In her blockbuster exposé "Are You a Woman Traveling Alone?," Reason's Elizabeth Nolan Brown does a deep dive on the Department of Homeland Security "Blue Campaign." This campaign pushes the hospitality industry, air travel companies, and other businesses to call the feds if they suspect customers are involved in "trafficking"—an increasingly loose term that covers everything from slavery to traditional prostitution. The Marriott hotel chain, for instance, recently tweeted that all of its 750,000 employees worldwide are "being trained to help spot sex trafficking in our hotels."
For today's Reason Podcast, I talked with Brown about her story. More often than not, she writes, crackdowns on trafficking translate into rousting women sitting alone in bars and other common areas, snooping on fathers traveling with teenage daughters, or calling federally funded tip lines on guests who have "too many" condoms. In several recent high-profile cases involving airlines, "staff trained to 'spot traffickers' have harassed interracial couples and families. When people are asked to use gut instinct to stop real but rare horrors, relying on racial stereotypes and other biases tends to rule." Brown also documents the role of Polaris Project and ECPAT-USA, nonprofits that operate tip lines and provide training on spotting trafficking, in promoting these fears.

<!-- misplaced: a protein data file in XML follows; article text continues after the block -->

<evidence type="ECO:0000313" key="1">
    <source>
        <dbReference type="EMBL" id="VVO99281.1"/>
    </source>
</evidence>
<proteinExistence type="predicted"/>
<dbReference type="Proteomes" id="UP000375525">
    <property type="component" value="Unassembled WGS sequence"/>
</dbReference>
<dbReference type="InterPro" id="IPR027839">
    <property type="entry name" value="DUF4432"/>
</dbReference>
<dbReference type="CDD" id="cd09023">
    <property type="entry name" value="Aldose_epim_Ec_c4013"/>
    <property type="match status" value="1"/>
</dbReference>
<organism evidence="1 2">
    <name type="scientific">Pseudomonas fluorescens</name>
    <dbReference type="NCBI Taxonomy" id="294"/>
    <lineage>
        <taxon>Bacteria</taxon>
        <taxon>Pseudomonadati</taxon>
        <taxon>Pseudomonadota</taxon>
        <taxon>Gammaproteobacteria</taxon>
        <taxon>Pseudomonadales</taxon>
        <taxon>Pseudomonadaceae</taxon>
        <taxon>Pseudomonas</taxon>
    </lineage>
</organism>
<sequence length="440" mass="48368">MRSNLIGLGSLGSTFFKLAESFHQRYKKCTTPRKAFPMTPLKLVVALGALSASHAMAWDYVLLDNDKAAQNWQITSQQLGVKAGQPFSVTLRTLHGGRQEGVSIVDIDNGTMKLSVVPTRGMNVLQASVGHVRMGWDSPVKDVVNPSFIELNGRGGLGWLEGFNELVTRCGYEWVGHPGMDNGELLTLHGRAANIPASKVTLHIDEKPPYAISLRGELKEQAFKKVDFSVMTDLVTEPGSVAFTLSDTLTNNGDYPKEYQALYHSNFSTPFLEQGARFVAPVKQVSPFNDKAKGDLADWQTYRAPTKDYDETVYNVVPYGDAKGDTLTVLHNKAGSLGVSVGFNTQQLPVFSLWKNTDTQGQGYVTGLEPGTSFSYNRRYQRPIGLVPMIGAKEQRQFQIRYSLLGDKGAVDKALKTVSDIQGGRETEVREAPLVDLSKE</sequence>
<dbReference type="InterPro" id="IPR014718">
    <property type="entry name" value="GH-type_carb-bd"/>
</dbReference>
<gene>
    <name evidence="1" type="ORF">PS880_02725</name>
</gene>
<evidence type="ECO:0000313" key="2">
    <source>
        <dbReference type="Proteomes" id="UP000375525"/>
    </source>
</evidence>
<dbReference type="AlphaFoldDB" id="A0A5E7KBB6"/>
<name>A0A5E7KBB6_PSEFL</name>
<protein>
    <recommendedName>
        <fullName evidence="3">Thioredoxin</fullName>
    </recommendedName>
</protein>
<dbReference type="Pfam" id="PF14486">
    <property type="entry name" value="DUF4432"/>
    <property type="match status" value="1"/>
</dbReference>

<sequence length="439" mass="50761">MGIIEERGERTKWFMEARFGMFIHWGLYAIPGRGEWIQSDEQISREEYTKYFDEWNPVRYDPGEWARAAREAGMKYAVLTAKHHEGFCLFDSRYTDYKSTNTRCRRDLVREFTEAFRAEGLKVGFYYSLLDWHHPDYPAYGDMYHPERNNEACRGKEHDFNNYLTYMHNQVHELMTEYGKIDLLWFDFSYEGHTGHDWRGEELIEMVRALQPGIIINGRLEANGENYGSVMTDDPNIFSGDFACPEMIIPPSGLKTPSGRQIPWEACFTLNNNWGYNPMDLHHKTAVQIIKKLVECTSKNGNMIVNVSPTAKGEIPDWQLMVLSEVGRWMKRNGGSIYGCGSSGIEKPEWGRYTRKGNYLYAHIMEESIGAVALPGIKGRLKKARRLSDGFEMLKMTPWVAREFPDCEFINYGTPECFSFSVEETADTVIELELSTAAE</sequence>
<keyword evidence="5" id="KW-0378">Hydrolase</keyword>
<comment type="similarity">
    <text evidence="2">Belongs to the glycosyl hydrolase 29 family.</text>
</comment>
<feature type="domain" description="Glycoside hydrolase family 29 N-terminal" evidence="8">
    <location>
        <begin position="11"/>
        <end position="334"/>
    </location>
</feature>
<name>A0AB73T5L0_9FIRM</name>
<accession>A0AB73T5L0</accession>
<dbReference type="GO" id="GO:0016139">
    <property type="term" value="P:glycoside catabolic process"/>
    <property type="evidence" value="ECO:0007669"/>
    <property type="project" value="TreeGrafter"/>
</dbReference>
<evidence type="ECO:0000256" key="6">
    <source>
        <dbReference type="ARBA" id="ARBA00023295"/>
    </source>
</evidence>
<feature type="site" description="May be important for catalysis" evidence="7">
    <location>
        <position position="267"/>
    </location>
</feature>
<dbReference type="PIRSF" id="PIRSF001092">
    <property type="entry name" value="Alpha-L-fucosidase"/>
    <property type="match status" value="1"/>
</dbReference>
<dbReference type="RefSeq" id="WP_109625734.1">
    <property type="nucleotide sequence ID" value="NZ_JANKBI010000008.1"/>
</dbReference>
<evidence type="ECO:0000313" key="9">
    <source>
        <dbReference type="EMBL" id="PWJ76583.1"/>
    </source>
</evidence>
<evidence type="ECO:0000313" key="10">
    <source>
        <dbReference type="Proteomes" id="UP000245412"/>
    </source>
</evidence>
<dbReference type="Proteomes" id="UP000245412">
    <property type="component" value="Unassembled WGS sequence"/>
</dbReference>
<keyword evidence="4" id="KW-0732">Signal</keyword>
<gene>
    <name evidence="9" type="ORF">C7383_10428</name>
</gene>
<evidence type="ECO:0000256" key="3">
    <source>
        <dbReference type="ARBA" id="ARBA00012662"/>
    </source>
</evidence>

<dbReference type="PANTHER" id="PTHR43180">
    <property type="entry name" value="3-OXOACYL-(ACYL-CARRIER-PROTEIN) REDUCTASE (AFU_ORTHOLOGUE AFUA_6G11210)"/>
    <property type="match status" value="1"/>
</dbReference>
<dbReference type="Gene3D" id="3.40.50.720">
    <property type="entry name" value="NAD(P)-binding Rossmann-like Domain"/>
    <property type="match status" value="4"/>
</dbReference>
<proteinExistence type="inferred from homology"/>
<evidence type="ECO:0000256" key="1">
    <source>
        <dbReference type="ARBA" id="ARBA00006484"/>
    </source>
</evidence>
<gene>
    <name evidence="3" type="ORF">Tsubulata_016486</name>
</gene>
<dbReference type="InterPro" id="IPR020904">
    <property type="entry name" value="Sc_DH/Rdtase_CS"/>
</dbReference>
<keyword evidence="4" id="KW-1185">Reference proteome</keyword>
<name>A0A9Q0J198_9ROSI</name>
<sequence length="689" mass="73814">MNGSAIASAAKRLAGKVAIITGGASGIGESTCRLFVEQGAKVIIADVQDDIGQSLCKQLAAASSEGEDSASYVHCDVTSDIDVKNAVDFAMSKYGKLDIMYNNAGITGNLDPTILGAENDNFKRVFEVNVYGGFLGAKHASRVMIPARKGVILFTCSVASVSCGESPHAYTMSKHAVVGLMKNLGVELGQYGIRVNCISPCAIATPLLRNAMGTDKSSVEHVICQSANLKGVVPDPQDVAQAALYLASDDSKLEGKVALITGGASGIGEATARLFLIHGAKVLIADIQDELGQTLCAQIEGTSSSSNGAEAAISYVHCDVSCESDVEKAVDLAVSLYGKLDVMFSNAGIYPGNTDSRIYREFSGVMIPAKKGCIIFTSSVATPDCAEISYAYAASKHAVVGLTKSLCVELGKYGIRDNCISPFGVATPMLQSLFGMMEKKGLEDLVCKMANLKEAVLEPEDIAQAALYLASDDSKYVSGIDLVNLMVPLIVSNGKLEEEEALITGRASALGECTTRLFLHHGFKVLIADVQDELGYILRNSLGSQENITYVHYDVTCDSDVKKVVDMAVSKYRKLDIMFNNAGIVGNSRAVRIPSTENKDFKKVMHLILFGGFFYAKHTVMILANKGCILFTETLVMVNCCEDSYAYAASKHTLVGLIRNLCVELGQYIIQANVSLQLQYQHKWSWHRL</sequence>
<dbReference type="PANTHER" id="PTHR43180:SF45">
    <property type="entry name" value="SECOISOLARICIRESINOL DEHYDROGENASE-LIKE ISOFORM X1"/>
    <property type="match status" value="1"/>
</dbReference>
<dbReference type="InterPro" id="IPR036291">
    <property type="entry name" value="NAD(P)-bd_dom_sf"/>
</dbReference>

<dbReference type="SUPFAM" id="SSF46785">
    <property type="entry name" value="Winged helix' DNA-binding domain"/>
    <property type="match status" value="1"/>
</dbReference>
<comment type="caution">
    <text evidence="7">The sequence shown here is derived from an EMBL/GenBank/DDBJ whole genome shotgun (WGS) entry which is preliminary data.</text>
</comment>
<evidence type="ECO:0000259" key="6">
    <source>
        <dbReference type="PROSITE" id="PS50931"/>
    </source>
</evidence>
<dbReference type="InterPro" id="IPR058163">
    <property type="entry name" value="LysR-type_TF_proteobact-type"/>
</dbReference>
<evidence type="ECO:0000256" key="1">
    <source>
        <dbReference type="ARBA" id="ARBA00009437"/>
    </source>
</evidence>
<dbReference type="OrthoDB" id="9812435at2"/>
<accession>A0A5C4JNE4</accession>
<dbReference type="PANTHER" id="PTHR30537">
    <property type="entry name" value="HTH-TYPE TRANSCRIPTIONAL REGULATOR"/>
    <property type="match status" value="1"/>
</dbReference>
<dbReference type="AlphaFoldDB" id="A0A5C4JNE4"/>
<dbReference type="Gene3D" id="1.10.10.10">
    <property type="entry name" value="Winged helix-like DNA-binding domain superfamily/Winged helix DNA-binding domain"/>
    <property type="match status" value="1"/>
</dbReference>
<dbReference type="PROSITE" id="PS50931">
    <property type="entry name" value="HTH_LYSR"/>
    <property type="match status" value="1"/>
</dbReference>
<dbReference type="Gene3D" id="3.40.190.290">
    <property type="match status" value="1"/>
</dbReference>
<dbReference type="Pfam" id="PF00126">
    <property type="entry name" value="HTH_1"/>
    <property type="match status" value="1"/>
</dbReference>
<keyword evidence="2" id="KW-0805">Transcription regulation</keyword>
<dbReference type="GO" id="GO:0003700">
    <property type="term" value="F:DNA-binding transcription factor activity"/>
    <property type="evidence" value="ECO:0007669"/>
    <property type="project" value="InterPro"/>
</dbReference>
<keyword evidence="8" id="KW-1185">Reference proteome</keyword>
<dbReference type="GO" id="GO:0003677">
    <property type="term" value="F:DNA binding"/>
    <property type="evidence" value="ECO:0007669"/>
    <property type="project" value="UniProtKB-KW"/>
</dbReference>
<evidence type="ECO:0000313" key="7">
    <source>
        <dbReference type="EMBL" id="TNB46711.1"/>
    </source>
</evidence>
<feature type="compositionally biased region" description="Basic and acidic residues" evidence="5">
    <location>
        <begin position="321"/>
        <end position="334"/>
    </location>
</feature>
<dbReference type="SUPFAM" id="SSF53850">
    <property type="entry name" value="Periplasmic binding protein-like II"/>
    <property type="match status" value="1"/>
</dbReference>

Whatever the intentions behind the Blue Campaign, and despite Donald Trump's promise in his State of the Union address to crack down on traffickers smuggling women across "wide-open areas" on the U.S.-Mexico border, there is no evidence that sexual slavery is on the rise in the United States. The result, Brown argues, is that consensual sex work is being redefined as trafficking and the privacy of all Americans is taking another hit.
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